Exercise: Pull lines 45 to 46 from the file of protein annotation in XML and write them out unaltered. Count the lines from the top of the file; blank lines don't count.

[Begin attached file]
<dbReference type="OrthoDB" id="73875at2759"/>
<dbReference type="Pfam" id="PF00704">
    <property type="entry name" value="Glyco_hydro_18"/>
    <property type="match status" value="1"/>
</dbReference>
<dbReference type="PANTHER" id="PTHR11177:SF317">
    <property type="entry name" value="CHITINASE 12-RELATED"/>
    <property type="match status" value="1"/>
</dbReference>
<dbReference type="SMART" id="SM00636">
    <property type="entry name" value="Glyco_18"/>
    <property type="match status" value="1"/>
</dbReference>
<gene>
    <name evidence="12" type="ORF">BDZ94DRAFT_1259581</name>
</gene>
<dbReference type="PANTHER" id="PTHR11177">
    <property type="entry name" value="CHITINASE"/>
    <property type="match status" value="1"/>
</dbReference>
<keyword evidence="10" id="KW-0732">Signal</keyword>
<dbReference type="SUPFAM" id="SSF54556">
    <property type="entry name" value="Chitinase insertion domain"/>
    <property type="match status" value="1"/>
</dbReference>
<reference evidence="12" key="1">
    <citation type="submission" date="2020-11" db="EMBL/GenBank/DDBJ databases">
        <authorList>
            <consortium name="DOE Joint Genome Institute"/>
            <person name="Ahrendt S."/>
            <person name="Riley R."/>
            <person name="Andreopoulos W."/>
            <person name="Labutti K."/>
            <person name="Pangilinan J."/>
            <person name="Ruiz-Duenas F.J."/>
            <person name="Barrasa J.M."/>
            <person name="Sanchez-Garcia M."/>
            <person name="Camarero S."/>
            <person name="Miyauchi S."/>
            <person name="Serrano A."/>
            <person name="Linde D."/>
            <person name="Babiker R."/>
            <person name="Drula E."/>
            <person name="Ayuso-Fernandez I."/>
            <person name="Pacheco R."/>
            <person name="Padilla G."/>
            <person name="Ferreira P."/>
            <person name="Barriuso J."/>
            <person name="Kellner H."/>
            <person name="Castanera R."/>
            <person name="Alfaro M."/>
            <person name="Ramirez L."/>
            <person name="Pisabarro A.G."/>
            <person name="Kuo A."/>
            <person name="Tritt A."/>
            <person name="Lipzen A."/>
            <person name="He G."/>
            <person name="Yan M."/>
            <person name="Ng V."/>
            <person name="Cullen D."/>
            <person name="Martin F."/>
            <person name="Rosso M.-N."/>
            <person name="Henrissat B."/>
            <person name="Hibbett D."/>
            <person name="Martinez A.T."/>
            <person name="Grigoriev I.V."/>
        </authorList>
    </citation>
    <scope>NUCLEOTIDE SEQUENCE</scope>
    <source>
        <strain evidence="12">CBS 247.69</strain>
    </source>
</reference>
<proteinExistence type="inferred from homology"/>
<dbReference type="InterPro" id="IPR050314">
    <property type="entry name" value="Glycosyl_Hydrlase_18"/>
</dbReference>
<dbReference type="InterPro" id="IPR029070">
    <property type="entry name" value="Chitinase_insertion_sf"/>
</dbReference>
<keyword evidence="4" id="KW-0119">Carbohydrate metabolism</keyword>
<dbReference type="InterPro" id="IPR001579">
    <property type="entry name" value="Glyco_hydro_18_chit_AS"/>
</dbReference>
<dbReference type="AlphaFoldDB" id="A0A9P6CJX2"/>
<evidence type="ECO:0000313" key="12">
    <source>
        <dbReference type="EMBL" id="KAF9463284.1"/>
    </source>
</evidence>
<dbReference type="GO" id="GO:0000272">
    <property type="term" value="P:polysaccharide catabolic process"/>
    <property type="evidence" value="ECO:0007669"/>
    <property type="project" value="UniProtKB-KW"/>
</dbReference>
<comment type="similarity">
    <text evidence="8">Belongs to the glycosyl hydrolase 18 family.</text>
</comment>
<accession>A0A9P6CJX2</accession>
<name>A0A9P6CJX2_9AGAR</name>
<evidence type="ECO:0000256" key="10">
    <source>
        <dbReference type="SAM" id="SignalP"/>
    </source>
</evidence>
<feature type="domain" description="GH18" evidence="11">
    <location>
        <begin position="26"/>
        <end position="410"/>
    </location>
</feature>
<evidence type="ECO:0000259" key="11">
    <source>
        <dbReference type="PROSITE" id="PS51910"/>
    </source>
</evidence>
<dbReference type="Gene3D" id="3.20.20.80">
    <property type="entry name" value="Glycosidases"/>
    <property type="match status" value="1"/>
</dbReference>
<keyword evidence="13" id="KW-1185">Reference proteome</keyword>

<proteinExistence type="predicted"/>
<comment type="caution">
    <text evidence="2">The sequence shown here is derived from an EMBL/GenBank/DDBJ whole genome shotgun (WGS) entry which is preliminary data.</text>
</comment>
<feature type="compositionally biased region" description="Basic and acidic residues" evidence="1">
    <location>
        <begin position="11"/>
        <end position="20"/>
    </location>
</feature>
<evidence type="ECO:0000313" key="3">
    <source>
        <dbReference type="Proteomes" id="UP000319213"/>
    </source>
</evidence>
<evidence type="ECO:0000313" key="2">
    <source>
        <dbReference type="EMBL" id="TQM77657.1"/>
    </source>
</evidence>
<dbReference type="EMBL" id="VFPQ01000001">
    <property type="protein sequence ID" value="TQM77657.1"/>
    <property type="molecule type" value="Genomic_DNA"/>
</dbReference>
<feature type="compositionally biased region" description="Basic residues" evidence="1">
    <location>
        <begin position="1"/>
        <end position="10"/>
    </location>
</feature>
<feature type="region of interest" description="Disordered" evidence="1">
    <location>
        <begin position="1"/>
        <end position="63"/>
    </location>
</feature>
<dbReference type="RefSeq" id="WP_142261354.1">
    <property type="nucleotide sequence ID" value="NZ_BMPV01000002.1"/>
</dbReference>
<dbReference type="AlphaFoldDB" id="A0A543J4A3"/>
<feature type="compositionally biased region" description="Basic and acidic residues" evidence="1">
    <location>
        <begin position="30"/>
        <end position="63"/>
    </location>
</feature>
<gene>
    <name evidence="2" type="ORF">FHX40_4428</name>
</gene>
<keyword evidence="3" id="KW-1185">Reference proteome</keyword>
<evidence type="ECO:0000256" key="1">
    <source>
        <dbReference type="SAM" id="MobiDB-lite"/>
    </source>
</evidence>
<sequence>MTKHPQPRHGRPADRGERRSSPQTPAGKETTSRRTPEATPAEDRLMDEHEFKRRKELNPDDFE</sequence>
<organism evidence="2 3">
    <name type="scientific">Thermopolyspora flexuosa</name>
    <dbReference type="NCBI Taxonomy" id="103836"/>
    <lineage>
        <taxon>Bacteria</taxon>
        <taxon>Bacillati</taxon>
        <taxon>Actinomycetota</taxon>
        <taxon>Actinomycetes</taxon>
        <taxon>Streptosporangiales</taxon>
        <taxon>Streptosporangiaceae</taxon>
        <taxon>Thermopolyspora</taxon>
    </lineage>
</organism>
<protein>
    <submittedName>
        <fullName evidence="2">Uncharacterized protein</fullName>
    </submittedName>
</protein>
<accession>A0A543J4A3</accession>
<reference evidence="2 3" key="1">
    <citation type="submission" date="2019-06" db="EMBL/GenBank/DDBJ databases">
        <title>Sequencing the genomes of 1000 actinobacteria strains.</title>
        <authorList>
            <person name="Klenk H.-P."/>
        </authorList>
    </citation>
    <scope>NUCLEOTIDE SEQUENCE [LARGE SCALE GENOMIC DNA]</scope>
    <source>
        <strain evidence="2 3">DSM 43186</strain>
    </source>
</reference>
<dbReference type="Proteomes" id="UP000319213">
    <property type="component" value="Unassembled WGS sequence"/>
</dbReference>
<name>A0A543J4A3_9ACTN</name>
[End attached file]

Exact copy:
            <person name="Pacheco R."/>
            <person name="Padilla G."/>